Those items are a prescription drugs program, Medicare reform, Social Security reform, education reform and a ban on cloning.

Bush's request to Congress comes as he is set to announce his economic stimulus package during a speech at the Chicago Economics Club on Tuesday, the same day the Republican-controlled 108th Congress convenes.

The plan will likely include aid for cash-poor states, tax incentives for businesses, expanded unemployment benefits and acceleration of the president's tax cuts approved last year. Reports estimate the cost of the plan at between $300 billion and $600 billion over the next decade.

Democrats offered up an alternative plan which seeks 26 additional weeks of unemployment benefits for the jobless, refundable income tax rebates of up to $300 per person or $600 per working couple and increased aid for cash-strapped states.

The Center for Budget and Policy Priorities said the nation already faces tremendous long-term fiscal challenges. The retirement of baby boomers, rising health care costs and tax cuts enacted in 2001 if made permanent will exert tremendous pressure on budget, the group said.

On prescription drugs for seniors, the White House on Monday told United Press International that Bush remains committed to passage of a strong bill that would provide relief for seniors. Deputy Press Secretary Scott McClellan said Bush wants seniors to have more choice while limiting out-of-pocket costs.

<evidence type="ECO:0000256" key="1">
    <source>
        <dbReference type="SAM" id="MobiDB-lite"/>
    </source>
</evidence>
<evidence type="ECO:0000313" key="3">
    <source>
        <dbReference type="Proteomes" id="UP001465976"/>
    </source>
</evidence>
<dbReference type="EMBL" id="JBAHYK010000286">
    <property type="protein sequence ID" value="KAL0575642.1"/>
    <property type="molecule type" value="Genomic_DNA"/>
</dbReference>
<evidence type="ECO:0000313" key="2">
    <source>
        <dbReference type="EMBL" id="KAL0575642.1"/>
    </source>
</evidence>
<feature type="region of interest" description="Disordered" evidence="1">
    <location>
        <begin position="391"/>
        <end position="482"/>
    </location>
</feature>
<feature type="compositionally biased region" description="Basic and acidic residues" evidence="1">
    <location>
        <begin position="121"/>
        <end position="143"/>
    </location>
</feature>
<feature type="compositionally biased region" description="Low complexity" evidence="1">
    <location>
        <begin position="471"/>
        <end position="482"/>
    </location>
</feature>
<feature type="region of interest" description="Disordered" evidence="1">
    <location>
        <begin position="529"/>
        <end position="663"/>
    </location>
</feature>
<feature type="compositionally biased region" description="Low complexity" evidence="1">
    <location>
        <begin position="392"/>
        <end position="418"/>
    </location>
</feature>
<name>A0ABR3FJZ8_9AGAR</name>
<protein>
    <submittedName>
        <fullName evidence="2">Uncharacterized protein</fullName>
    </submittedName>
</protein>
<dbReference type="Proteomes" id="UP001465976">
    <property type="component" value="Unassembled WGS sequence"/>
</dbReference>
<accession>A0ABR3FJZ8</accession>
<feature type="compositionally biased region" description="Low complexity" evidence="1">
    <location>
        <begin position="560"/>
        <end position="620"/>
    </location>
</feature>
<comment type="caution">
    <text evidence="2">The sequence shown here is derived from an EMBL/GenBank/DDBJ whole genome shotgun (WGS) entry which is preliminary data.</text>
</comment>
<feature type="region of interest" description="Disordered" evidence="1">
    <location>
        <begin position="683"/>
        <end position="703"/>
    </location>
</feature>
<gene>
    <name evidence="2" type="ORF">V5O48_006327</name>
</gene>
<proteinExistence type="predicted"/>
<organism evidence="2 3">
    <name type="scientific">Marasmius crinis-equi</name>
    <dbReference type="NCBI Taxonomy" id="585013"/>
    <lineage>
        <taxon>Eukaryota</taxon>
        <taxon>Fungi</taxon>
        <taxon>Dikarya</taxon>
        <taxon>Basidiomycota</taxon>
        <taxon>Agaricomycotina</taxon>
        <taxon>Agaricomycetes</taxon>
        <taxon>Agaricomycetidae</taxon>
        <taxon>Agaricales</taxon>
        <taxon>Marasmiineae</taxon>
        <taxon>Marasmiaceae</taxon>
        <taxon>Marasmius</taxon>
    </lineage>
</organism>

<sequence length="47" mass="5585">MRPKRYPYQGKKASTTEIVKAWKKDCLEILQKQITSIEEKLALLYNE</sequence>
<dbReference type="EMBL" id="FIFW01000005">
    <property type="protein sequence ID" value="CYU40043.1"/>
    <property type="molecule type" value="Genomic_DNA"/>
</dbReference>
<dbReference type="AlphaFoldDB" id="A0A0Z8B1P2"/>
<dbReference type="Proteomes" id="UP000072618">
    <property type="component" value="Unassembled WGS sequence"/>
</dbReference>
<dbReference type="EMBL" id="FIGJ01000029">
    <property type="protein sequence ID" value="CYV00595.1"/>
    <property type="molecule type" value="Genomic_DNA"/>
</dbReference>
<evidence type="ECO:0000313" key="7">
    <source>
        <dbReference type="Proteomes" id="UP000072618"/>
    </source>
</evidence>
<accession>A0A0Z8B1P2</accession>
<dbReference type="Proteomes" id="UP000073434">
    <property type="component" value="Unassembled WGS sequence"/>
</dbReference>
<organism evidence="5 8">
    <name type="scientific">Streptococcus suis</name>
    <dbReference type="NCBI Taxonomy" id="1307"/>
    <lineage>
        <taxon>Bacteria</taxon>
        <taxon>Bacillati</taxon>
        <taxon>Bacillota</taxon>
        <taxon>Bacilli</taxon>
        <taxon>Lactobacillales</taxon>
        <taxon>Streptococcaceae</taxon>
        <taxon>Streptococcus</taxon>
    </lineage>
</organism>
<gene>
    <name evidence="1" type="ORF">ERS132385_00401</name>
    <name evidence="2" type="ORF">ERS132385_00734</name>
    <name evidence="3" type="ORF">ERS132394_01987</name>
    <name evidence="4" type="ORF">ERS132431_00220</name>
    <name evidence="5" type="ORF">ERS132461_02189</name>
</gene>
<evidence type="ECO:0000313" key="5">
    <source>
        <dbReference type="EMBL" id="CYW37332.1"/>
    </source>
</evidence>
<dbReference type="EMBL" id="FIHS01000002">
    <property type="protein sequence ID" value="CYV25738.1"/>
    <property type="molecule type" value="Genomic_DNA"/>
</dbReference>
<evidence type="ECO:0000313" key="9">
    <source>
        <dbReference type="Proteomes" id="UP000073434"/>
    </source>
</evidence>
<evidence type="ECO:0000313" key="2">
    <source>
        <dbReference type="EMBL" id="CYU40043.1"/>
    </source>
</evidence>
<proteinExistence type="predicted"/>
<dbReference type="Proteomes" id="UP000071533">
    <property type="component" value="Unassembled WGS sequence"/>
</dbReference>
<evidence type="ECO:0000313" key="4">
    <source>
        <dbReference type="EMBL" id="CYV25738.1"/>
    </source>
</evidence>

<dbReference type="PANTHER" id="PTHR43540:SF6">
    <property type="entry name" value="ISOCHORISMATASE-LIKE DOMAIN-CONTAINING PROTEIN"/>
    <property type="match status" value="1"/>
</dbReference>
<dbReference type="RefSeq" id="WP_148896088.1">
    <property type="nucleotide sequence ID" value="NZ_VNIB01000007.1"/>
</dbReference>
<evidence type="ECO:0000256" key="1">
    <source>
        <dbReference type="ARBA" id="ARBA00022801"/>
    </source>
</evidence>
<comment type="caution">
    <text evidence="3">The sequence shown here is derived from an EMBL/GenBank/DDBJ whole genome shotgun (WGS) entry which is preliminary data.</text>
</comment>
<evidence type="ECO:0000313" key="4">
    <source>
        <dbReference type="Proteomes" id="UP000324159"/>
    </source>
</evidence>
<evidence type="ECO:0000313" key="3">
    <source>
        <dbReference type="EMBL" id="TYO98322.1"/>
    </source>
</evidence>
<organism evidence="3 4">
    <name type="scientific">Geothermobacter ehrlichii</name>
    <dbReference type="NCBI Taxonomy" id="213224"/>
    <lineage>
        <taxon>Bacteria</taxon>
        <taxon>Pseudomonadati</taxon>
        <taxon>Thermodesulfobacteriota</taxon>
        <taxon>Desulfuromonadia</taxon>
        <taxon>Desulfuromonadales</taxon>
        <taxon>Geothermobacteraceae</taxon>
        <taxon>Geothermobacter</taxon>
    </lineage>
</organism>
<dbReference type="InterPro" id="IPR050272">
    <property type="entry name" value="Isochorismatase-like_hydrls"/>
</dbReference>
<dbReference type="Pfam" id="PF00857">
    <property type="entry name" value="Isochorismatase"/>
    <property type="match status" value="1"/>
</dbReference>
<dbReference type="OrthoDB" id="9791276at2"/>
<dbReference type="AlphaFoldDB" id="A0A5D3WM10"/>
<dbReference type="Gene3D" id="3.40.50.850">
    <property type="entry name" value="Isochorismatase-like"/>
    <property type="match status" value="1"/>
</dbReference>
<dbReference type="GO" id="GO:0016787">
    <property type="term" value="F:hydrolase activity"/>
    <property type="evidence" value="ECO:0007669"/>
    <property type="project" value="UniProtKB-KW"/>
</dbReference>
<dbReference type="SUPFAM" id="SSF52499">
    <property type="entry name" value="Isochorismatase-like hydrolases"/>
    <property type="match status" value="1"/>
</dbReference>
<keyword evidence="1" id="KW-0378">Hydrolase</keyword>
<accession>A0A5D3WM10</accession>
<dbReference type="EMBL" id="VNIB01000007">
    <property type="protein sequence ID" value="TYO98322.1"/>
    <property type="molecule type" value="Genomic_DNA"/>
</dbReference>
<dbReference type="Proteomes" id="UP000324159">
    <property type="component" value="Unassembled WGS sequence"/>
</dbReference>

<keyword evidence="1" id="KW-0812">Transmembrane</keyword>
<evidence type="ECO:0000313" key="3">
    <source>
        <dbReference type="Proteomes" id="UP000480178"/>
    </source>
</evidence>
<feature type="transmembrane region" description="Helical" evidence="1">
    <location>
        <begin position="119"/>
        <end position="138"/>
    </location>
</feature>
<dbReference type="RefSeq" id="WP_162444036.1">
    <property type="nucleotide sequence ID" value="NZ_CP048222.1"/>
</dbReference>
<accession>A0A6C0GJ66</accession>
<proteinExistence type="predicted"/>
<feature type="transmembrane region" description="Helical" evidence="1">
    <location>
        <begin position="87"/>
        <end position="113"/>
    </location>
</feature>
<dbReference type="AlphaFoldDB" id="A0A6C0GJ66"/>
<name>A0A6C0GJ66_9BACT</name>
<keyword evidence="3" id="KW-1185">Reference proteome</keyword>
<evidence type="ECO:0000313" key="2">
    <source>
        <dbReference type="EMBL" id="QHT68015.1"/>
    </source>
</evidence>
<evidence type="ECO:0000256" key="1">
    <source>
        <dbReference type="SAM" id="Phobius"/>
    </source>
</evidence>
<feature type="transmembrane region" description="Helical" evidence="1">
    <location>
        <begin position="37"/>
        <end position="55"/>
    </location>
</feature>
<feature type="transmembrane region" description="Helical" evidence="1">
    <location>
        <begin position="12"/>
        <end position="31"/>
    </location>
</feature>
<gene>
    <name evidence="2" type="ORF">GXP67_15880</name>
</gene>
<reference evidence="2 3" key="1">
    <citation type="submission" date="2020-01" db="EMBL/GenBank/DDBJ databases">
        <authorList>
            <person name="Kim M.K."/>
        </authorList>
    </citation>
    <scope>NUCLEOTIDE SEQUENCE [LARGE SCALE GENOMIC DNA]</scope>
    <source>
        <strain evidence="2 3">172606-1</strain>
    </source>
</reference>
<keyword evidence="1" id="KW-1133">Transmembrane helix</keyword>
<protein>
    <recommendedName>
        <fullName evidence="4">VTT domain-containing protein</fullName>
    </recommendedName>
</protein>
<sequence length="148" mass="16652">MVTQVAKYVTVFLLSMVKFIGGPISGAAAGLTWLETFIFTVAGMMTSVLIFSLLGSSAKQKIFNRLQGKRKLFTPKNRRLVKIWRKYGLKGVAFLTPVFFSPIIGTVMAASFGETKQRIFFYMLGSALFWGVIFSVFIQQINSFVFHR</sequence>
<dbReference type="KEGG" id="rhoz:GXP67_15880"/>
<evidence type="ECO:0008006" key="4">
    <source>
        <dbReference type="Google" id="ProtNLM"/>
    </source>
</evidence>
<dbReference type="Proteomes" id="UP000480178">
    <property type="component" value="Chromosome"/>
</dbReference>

Republicans backed a bill in the last session with an estimated $340 billion price tag that would have provided a government-administered program with drug subsidies for low-income beneficiaries. The House had passed a drug bill that would have cost $320 billion over 10 years and would have been administered by private drug companies.

On Social Security, the White House said Bush "remained committed" to reforming the decades-old entitlement system. Bush has supported giving younger workers the option of placing a portion of their Social Security into stocks or mutual fund accounts. The Bush White House declined to go into detail about the administration's efforts to begin revamping the system.

Political analysts believe Bush has opted to delay reforming Social Security until 2004 because it had essentially become a political albatross. Privatizing Social Security would have little support among an American public skittish about the stock market in the wake of declining stock values and a slew of corporate scandals in 2002, experts said.

On education Bush said Saturday that he would seek an additional $1 billion for the Title I program in the 2004 budget, bringing the funding for the program up to $12.3 billion. He also said he would seek more than $1.1 billion for federal reading programs, up $75 million from the 2002 budget.

McClellan said education reform has seen historic funding increases under Bush, more than 43 percent since 2000 while implementing bold reforms. The state governments, however, are upset over what they consider a lack of funding for student testing, teacher quality and performance enhancements.

The White House also said Bush wants the new Congress to act quickly to ban cloning as the U.S. Food and Drug Administration investigates claims by a company that it has produced the first cloned human infant.